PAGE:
Sunday, April 17, 2011
Speaking of family values….
So I won't try to express outrage over my latest discovery that the U.S. has never ratified the UN's Convention on the Rights of the Child, crafted in 1989. We're not known for our treaty ratifications. We're rather famously known for not liking to be told what to do (while we're stomping around in other people's glass houses). It's just embarrassing whenever we turn up in sentences like, "Only two countries, Somalia and the United States, have not ratified this celebrated agreement."
It is always interesting when the UN declares things "legally binding" when there is no global court, but an honor system is a start. How it does ruffle the hegemonic feathers. The principles we will stand on, even when we wrote the document itself. Let's take Somalia off the table for a moment -- their lack of government makes it difficult for them to do much of anything. Let's set our own house in order.
Articles of the CRC are surprisingly readable, more so than our own Constitution, and much more so than, say, the King James Bible. There are 54 of them -- I won't enumerate them all. Some are "a child is a person under 18," which is already of international debate.
Others are "this text will be documented in the official languages of the UN, etc." And in between are things that cover toddlers working in shoe factories and youth having the right to assembly.
The US did participate in the creation of the CRC, and in 1995 signed it with the hand of Madeleine Albright, but does not recognize it as binding. Freedoms and such, you know. But then, we also don’t recognize the Convention on the Elimination of All Forms of Racial Discrimination. They’re not the boss of us.
Who could be against such a thing, you ask? Jesse Helms, for one. “Bag of worms” was his (muddied) term. Well, you know, f*** him, and the grave he lies in. Seriously, what was wrong with that guy?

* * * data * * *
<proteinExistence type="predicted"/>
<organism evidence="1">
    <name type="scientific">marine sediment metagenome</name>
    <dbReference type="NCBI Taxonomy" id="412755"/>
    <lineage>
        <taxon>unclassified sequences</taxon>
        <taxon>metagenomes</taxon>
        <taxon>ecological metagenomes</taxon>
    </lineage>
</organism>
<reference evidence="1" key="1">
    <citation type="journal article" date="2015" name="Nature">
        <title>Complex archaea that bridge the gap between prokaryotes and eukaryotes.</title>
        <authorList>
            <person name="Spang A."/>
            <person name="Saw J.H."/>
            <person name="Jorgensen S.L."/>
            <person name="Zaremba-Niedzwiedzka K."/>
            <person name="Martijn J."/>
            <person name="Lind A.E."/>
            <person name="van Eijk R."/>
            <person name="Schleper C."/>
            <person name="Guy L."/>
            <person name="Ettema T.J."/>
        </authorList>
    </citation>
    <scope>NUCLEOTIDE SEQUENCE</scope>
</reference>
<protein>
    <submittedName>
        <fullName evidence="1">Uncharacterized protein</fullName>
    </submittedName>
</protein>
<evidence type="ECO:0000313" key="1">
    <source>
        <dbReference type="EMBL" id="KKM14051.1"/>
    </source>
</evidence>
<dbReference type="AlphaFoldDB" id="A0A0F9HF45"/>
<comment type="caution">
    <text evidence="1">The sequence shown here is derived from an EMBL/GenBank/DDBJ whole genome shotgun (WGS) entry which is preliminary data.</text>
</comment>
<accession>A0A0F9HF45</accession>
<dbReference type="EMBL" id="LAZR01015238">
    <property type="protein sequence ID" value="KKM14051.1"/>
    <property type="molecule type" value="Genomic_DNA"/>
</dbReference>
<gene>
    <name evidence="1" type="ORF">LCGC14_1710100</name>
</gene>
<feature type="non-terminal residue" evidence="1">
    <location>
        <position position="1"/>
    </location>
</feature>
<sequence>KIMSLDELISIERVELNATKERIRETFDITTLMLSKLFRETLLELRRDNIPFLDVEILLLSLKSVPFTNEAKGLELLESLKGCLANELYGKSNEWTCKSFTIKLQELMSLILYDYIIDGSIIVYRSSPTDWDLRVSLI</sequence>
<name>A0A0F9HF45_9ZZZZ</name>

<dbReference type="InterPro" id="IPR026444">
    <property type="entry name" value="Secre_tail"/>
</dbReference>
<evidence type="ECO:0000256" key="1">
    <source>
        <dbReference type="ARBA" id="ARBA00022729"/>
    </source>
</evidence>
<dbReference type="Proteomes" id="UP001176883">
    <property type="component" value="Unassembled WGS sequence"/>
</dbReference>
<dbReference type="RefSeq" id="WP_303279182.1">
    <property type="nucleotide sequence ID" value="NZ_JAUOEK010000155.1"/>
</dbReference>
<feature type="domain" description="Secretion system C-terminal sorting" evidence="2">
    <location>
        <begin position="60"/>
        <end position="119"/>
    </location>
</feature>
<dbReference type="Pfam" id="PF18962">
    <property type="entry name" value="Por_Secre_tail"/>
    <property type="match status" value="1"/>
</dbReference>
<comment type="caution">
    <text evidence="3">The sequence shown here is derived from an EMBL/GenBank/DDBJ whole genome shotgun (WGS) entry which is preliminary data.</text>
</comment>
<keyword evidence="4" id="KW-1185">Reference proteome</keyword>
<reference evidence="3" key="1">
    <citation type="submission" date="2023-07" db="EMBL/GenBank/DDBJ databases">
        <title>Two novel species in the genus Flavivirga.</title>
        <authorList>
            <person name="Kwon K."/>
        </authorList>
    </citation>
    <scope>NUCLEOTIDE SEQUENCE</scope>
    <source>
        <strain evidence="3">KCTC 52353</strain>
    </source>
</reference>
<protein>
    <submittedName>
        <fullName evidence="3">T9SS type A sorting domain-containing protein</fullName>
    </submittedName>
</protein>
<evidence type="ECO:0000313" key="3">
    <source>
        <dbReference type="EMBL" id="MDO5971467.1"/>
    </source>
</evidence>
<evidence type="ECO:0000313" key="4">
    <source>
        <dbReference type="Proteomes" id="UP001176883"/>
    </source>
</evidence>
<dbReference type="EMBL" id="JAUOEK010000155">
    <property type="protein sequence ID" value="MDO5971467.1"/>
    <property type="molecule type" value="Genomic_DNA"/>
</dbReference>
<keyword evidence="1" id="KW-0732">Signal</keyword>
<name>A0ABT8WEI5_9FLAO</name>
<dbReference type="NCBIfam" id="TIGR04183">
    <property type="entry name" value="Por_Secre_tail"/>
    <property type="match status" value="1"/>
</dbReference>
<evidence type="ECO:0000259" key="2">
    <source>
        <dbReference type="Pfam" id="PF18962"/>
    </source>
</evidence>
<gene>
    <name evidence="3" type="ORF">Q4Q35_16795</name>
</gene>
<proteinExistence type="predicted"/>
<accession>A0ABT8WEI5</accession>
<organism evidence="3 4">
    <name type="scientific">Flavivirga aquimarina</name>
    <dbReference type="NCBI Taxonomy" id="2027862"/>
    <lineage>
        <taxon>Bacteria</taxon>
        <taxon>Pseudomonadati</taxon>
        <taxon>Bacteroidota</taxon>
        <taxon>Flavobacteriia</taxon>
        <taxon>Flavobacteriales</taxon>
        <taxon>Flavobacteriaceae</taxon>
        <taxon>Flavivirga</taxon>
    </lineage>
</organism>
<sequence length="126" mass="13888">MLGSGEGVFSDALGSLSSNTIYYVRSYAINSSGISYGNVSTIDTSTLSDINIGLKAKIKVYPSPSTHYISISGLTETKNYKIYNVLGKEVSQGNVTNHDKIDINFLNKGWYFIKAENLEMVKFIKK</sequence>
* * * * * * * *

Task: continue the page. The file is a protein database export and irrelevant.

Some of the sticky statements in the plain simple English of the CRC:
“Neither capital punishment nor life imprisonment without possibility of release shall be imposed for offences committed by persons below eighteen years of age…” We just can’t get out from under that one, can we? Since the modern revival of the death penalty in the US, about 20 juvenile offenders have been executed – we wait until they are over 21 to do it. That’s how we get around being completely reprehensible, but that’s not what the article says, is it?
“States Parties shall respect the right of the child who is separated from one or both parents to maintain personal relations and direct contact with both parents on a regular basis, except if it is contrary to the child's best interests.” A statement that may have made a difference to Elian Gonzalez, though we still would have argued “best interest.”
“states shall take appropriate measures …To develop preventive health care, guidance for parents and family planning education and services.” Not the agenda at present.
Before we rail only against the Right, we must acknowledge some language that prickles the US Left as well:
Article 6: “States Parties recognize that every child has the inherent right to life. “ That statement may not be so charged in a country where children die from mosquito bites, but them’s fightin’ words around here.
Or this passage, within Article 20 about children “deprived of …family environment”: “When considering solutions, due regard shall be paid to the desirability of continuity in a child's upbringing and to the child's ethnic, religious, cultural and linguistic background.”
Well that’s awkward.
And, as we have discovered, homeschoolers fall on both sides of the ideological divide. Article 28 appears to make provisions for both paramilitary and hippie curricula, then Article 29 specifies what seems to prefer the latter.
And probably none of us wants the kids to know this is in there:
"Parties shall assure to the child who is capable of forming his or her own views the right to express those views freely in all matters affecting the child, the views of the child being given due weight in accordance with the age and maturity of the child ...”
I am not moved to demand the immediate ratification of a not-truly binding Convention that I mostly agree with, just to avoid being on a bench with Somalia. But I do believe that if we are not going to play along with the body we invented that meets at our house… we might want to keep quiet every once in a while.